Okpara was the leader of the NCNC and Premier of Eastern Nigeria during the First Republic (from 1959 to 1966). In the wake of the military coup of January 1966, he was one of the politicians who was detained, but he survived the army revolt in which the two other regional premiers (Ahmadu Bello and Samuel Ladoka Akintola) were killed. On August 4, 1966,Yakubu Gowon ordered his release from prison.
The Nigerian Civil War broke out on May 30, 1967, when Lt. Col. Chukwuemeka Odumegwu Ojukwu, then the military governor of the Eastern Region, declared the independence of the Republic of Biafra from Nigeria. After the fall of Nsukka to the federal troops, many began to feel that Ojukwu needed to inject civilians into his administration. Some people close to Ojukwu pressured him into seeking advice from Okpara as they believed that he knew the region and its people very well. As at this time, Okpara was living in his village and abstaining from politics. However, the nearer the federal troops got to Enugu, the more Ojukwu was persuaded that some of the "Old Brigade" (as he referred to the First Republic politicians) ought to be drafted into the administration. Okpara eventually became Ojukwu's Special Adviser.
When the Civil War ended, he went into exile in the Republic of Ireland. Before his return in 1979, his close associates and beneficiaries took up a collection to build him a house in his village.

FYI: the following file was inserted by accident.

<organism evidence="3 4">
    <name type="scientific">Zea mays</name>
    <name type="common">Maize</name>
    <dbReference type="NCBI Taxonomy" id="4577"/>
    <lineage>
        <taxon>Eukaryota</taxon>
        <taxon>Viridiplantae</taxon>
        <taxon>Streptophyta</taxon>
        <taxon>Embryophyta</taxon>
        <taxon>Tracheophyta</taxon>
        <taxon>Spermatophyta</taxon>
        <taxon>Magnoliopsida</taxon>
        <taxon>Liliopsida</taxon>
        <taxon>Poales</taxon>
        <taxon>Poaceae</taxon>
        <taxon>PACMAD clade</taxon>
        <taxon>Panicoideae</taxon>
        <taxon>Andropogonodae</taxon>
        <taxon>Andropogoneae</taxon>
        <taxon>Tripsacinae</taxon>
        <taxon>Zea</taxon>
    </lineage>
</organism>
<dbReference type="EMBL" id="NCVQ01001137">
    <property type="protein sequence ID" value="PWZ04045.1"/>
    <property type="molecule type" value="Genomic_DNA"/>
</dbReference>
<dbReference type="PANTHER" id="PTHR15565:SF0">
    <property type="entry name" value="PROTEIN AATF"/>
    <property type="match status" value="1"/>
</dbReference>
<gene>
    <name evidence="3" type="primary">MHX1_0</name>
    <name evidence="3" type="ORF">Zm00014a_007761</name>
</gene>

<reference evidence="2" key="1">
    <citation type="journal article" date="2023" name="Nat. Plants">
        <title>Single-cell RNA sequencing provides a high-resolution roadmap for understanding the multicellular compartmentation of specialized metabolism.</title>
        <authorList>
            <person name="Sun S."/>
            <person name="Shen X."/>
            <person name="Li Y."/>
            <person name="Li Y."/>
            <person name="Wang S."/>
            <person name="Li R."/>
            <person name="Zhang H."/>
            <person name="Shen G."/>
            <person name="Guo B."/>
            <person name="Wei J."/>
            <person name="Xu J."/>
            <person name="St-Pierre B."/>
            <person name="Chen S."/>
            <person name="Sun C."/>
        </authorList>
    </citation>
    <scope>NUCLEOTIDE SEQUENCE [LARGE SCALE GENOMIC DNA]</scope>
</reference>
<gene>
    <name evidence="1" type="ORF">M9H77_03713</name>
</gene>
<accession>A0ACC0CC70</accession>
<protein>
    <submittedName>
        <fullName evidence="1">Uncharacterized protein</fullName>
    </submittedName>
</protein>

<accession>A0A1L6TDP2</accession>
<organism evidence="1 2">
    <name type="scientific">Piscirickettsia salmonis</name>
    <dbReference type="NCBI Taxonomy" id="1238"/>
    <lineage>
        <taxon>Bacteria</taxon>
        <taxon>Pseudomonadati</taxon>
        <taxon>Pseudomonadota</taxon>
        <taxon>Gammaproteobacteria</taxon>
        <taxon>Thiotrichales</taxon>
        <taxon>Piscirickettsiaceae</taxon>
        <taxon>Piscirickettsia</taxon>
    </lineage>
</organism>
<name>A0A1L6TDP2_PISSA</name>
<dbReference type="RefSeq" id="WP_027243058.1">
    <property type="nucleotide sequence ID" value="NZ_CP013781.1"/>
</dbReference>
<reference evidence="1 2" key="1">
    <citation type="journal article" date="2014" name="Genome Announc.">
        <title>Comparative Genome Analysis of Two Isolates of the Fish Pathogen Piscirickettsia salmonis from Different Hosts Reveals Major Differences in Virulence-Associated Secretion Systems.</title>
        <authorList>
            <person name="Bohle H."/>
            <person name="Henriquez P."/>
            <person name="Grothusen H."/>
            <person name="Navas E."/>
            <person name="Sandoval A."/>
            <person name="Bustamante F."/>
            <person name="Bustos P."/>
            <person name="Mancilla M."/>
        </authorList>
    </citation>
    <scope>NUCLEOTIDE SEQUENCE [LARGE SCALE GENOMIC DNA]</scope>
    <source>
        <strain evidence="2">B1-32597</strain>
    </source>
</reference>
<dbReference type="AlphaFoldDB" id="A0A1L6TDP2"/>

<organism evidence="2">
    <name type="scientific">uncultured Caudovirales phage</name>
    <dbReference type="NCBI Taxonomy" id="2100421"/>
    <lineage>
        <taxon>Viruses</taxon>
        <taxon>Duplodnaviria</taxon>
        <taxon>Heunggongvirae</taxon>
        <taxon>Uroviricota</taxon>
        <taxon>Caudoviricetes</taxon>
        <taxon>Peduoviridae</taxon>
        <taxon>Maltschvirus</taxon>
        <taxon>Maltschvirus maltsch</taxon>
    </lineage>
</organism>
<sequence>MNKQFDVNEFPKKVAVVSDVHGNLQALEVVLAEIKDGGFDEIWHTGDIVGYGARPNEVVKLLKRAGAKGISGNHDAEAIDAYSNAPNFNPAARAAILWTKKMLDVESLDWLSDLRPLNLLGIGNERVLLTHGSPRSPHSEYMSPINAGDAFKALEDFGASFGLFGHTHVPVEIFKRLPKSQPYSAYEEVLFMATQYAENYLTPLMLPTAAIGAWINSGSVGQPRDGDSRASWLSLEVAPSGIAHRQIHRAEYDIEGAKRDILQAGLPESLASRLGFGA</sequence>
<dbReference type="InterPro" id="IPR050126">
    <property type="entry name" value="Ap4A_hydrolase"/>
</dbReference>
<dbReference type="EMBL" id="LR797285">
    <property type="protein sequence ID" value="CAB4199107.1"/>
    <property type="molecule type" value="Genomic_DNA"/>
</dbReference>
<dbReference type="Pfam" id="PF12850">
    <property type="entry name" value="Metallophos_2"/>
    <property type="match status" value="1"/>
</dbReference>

Okpara’s records were most remarkable in the ministries of agriculture and health. As the head of the Ministry of Agriculture, his reforms led to a considerable reduction in the cost of food. A strong advocate of what he termed “pragmatic socialism,” Okpara reasoned that Nigeria’s salvation hinged on agricultural revolution. To this end, he acquired and managed a large farm in his home town, which inspired many Eastern Nigerian leaders to follow suit. He laid the groundwork for the establishment of farm settlements where young men and women were trained to become modern farmers. This led to setting up of many farm estates such as the Colaro and Qua Falls estates in Cross River State. Food was so plentiful that Eastern Nigeria was able to export three million pounds worth of rice during his ministry. As head of the Ministry of Health, he was able to eradicate yaws and leprosy and also built new hospitals.
He also played a significant role in the industrialisation of Enugu (Eastern Nigeria’s government seat), Port Harcourt, Calabar, Aba and Umuahia. He also championed the educational and infrastructural development of Eastern Nigeria.
Honours and Legacy
Places and institutions named after him include Michael Okpara Way in Abuja; the Michael Okpara University of Agriculture in Umudike, Abia; Okpara Square in Enugu; and the Michael Okpara College of Agriculture in Imo State (now known as Imo State Polytechnic). He was made a Grand Commander of the Order of the Niger (Nigeria's highest honour) in 1964 in recognition of his services to the nation. There is also a statue of him in Enugu.
Okpara died on December 17, 1984.